If you are a male banker, a Swiss diplomat or a foreign CEO in Switzerland, chances are you are living quite comfortably on a salary of six to seven figures. But for many others, high salaries in Switzerland aren’t exactly what they seem.
With an average salary of CHF6,538 ($6,750) per month it is no wonder that Switzerland is considered one of the most attractive places to work. Average salaries across many professions are higher than what you find in other countries. For example, a pre-school teacher in Switzerland makes CHF4,900 compared to around CHF2,400 in the US.
A salesclerk earns around CHF4,400 and a trained bricklayer with over four years’ experience earns CHF5,500 a month. In other countries, these jobs might earn just over the minimum salary.
But, deduct mandatory contributions to pensions and unemployment insurance and another 20% of gross income for rent and utilities, and the salary doesn’t look quite so generous. Unlike in many other countries, taxes and health insurance are also not automatically deducted from wages in Switzerland.
Add to this sum, transport costs that drain an average 8% of gross income, some of the most expensive childcare in the world, and food, drink and leisure on the so-called “high price island”, the salary looks even more mediocre. Households with a gross monthly income of under CHF5,000 are unable to save any money according to government statistics.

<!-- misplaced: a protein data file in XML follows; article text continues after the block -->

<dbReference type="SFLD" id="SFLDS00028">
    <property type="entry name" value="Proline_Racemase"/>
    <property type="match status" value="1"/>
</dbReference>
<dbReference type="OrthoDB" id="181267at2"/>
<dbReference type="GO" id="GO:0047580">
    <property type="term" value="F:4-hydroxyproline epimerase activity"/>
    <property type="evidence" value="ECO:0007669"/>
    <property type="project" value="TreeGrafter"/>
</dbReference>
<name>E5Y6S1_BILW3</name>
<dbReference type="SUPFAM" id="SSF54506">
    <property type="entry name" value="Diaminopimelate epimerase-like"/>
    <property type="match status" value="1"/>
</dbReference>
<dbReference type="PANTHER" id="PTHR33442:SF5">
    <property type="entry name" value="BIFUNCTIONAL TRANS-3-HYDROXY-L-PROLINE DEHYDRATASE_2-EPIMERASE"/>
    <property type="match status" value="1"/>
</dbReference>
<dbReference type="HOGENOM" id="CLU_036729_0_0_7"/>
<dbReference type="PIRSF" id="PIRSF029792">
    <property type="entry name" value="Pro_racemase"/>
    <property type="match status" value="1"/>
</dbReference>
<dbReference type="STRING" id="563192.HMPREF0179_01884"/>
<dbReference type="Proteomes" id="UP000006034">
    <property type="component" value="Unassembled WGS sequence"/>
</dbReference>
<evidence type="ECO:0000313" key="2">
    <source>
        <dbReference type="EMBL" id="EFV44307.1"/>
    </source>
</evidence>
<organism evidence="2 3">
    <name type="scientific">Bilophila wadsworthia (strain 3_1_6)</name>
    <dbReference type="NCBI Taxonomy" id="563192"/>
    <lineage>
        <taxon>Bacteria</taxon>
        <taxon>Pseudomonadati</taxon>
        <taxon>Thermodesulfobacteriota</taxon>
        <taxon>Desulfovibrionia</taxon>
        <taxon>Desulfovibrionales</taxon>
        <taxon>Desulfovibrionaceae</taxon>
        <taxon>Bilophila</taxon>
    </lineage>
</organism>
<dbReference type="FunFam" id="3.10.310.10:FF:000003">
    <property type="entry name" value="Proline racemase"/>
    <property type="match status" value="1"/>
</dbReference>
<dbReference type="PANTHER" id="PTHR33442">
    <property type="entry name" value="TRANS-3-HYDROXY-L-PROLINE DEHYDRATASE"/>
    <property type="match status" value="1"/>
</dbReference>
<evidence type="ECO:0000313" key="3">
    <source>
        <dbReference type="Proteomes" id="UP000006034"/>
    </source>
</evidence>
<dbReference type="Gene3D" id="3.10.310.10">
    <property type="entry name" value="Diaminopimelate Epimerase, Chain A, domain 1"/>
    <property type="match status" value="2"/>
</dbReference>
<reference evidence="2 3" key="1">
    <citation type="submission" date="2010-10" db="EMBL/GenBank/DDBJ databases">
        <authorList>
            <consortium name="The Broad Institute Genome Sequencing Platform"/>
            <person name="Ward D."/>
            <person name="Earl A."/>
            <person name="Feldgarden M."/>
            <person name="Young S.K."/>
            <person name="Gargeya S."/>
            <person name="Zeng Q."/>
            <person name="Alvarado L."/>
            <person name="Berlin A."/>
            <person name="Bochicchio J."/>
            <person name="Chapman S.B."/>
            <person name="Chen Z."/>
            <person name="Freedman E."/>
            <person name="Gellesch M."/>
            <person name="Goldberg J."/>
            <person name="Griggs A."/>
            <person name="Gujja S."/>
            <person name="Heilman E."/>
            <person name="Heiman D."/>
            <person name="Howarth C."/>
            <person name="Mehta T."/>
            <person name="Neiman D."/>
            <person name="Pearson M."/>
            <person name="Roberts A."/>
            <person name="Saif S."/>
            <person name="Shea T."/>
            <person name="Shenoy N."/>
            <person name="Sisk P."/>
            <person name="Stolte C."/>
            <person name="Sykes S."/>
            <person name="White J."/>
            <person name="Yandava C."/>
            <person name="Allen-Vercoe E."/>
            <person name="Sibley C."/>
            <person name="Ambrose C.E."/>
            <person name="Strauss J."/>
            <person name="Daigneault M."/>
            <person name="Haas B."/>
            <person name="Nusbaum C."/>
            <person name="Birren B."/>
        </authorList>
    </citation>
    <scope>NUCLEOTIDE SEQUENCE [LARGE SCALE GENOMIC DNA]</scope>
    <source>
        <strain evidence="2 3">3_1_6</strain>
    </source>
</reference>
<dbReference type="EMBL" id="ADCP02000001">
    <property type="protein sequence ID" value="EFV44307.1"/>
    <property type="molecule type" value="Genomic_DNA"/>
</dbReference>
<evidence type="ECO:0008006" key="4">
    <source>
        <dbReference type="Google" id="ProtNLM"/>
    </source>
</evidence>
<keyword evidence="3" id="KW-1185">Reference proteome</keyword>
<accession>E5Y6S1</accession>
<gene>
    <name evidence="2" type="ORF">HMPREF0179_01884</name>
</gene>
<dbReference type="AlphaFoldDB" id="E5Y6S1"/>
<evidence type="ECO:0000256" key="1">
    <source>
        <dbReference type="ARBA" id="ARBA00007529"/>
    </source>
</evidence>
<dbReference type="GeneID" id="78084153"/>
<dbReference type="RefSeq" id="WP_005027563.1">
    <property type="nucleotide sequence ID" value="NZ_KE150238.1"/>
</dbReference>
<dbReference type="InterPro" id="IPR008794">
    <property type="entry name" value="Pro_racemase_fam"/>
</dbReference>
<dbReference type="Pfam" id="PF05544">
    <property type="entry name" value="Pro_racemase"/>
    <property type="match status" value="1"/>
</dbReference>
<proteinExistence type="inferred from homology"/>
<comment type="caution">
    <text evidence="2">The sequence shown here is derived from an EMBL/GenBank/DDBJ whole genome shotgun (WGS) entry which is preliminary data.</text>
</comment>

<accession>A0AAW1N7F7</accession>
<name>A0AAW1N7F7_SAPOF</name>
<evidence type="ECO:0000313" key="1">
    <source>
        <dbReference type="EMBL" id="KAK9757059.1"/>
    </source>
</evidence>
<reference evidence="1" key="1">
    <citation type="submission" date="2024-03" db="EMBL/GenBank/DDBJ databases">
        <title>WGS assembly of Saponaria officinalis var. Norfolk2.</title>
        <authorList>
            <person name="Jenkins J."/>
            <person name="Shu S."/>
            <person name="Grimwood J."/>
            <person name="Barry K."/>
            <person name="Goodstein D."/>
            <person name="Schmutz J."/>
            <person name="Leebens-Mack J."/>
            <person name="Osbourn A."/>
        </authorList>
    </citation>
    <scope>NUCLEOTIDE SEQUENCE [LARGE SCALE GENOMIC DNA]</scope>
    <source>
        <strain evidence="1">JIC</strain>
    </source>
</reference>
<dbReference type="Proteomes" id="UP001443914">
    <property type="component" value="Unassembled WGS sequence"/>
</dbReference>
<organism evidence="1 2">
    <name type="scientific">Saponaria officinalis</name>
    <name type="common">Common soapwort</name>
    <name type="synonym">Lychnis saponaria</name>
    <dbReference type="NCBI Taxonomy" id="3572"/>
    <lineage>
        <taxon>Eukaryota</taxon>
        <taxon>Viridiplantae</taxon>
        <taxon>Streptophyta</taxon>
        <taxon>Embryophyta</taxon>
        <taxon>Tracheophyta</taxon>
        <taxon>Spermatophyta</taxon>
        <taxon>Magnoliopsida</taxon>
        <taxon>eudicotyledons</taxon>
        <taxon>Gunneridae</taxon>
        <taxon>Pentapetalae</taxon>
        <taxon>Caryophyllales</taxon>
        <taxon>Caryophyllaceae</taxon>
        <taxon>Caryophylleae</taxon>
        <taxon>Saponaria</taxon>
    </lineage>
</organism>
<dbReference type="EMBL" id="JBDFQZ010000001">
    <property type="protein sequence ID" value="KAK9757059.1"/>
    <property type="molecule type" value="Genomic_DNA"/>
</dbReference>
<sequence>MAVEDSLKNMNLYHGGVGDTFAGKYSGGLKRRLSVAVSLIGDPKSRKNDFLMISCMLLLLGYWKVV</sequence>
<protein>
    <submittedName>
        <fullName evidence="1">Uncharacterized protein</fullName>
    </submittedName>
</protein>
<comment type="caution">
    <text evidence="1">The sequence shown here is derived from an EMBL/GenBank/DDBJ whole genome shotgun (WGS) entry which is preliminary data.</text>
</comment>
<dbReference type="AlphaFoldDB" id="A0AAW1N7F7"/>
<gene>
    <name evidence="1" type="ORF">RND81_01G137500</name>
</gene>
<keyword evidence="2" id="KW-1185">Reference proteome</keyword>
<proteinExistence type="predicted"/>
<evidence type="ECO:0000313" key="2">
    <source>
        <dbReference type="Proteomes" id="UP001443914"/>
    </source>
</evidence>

There are growing concerns that salaries are stagnating while cost of living continues to rise, with particularly dire consequences for low-paid workers. Some 320,000 jobs – about 12% of workers – are considered low paid.
“Health insurance premiums and rents are on the rise, while wages are only increasing moderately. This is why times are getting tough for the Swiss lower middle-class,” says Professor Robert Fluder from the University of Bern.
Women and foreign residents are more frequently found in low-paid jobs. The latest statistics show that half of all low paid jobs are done by foreign residents and about the same portion is offered by companies with fewer than 50 staff.
In a wealthy country like Switzerland, people on a low income are often forced to spend much more than necessary, making it especially hard to make ends meet. Even people in the lower-middle-income bracket risk slipping down the ladder.
“People on a low income are under a great deal of pressure in Switzerland,” explains Andrea Schmid-Fischer, president of the consumer organisation Budget Advice Switzerland.Paula Troxler (Illustration)